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The River Sheaf starts its journey at the junction of Old Hay Brook and Totley Brook, just south of the A621 (Abbeydale Road South), close to the point where the road crosses over the Hope Valley railway line from Sheffield to Manchester.
The Sheaf then flows north east, through Abbeydale towards its junction with the River Don close to the centre of the City of Sheffield.
Along the way, the Sheaf is fed by several small brooks and streams, gathering water from the hills of Beauchief, Ecclesall, Woodseats and Heeley.
For a long period in Sheffield’s history, the water from the Sheaf was used to drive water wheels which once stood along its banks. Very little now remains of these old mills and workshops but one of them – Abbeydale Works,an old scythe works – has been restored and is now operated by Sheffield Industrial Museums Trust as Abbeydale Industrial Hamlet.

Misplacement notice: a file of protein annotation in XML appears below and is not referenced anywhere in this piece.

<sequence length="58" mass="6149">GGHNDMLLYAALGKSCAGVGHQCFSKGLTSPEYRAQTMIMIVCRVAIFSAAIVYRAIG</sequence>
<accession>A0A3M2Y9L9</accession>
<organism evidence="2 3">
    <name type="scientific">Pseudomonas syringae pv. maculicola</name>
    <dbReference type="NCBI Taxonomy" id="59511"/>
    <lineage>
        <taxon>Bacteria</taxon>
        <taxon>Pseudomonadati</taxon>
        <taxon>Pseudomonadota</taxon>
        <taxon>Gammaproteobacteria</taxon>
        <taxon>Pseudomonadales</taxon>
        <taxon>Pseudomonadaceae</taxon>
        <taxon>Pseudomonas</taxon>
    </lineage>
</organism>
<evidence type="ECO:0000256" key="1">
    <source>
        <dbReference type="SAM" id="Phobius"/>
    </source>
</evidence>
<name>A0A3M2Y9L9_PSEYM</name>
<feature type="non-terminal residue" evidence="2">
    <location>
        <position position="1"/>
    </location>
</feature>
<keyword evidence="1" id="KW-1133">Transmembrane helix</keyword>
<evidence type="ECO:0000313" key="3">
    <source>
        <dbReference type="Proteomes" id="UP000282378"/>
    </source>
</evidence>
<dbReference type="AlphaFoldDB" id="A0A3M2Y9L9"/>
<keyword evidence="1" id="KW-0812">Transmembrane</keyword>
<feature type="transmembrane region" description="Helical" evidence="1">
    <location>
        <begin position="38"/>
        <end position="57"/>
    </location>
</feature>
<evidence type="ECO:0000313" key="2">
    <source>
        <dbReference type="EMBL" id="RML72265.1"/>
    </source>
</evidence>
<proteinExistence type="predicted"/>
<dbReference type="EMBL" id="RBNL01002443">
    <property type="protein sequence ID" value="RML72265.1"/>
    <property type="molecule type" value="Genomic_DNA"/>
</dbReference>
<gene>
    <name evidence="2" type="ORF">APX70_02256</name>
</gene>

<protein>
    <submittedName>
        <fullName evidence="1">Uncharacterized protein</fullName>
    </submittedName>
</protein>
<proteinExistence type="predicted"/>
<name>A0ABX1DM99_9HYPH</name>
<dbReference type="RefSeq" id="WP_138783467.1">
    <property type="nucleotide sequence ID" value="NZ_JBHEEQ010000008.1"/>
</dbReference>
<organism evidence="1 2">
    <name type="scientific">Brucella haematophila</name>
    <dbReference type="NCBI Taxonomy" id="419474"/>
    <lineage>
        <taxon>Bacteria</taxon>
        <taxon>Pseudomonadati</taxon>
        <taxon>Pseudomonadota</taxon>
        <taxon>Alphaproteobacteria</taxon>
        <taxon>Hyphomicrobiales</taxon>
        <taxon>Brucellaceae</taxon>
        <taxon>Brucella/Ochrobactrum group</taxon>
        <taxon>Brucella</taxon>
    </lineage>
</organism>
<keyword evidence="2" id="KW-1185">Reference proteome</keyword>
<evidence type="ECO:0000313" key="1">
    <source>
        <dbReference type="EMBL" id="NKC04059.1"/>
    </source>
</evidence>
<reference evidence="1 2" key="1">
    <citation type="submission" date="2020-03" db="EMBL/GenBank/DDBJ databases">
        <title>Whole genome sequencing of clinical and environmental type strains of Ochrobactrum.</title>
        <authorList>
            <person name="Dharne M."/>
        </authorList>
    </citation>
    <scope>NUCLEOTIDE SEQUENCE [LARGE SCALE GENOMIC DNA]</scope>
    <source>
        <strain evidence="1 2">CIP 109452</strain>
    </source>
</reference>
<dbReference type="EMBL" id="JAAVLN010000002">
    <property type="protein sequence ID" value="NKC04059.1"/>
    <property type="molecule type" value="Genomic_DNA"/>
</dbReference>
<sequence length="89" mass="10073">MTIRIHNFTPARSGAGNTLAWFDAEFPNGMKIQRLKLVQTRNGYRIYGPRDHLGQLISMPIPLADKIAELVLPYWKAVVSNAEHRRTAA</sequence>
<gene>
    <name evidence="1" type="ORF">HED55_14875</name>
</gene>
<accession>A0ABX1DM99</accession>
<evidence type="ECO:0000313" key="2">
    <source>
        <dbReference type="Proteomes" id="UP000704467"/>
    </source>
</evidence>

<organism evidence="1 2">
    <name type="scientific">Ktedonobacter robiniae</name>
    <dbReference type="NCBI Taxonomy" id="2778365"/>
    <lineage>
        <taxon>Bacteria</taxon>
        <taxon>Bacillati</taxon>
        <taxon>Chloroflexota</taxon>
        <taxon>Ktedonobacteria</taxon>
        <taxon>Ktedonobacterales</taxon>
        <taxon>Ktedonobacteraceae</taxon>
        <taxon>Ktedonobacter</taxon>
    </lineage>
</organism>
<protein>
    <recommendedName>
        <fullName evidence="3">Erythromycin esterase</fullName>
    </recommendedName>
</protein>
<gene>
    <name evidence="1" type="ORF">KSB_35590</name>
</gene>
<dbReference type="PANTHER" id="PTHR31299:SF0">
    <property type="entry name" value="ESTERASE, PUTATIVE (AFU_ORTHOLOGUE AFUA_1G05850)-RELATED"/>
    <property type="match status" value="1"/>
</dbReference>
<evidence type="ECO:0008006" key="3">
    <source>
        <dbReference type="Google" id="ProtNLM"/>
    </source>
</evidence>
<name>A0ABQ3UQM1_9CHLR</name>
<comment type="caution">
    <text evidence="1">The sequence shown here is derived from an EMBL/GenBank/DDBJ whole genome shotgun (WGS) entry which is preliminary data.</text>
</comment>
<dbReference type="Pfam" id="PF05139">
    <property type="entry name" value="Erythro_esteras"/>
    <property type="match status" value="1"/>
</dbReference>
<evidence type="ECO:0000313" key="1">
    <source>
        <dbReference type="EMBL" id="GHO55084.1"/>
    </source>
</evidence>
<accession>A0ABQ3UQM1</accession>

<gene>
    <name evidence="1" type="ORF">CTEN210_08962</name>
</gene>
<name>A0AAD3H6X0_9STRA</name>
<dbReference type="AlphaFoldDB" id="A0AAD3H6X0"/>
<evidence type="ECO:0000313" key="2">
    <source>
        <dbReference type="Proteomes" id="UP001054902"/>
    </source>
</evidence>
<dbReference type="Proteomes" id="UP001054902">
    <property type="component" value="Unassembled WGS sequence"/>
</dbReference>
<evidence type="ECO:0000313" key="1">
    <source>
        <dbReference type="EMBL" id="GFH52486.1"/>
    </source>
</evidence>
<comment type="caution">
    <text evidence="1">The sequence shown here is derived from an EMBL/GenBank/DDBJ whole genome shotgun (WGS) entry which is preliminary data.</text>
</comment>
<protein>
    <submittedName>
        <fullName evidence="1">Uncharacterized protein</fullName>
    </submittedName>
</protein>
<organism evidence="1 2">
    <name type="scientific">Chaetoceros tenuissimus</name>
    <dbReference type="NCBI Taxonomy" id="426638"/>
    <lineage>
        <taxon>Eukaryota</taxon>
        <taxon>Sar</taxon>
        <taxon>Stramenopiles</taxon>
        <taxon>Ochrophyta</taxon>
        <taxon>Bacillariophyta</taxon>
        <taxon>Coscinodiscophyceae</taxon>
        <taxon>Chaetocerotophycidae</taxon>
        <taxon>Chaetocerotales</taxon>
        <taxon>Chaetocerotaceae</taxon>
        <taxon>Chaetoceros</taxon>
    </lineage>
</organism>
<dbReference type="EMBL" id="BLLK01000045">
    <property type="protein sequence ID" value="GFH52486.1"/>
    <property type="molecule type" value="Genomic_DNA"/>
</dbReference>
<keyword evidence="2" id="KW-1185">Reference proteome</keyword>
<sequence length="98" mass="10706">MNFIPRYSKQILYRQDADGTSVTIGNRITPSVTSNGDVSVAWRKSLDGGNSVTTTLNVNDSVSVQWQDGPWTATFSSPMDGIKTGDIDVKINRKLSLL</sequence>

As the River Sheaf approaches the centre of Sheffield, it disappears from view under the junction of Queen’s Road and St. Mary’s Road. The main Sheffield Railway Station was built over the Sheaf in the Ponds area, now covered by the Transport Interchange.
The river can be seen for a short distance as it comes out from under the railway station before disappearing underground again to pass the site of Ponds Forge, now a water sports complex, and Park Square.
The Sheaf reappears for the final time at the point where it joins the River Don. It was here that the Sheaf and the Don once formed part of the defences for Sheffield Castle. The entrance to the Sheffield and Tinsley Canal at Victoria Quays is just a short walk from here.
The Don then flows north through Attercliffe and Brightside towards Rotherham and Doncaster.
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History of the River Sheaf by Red City Projects.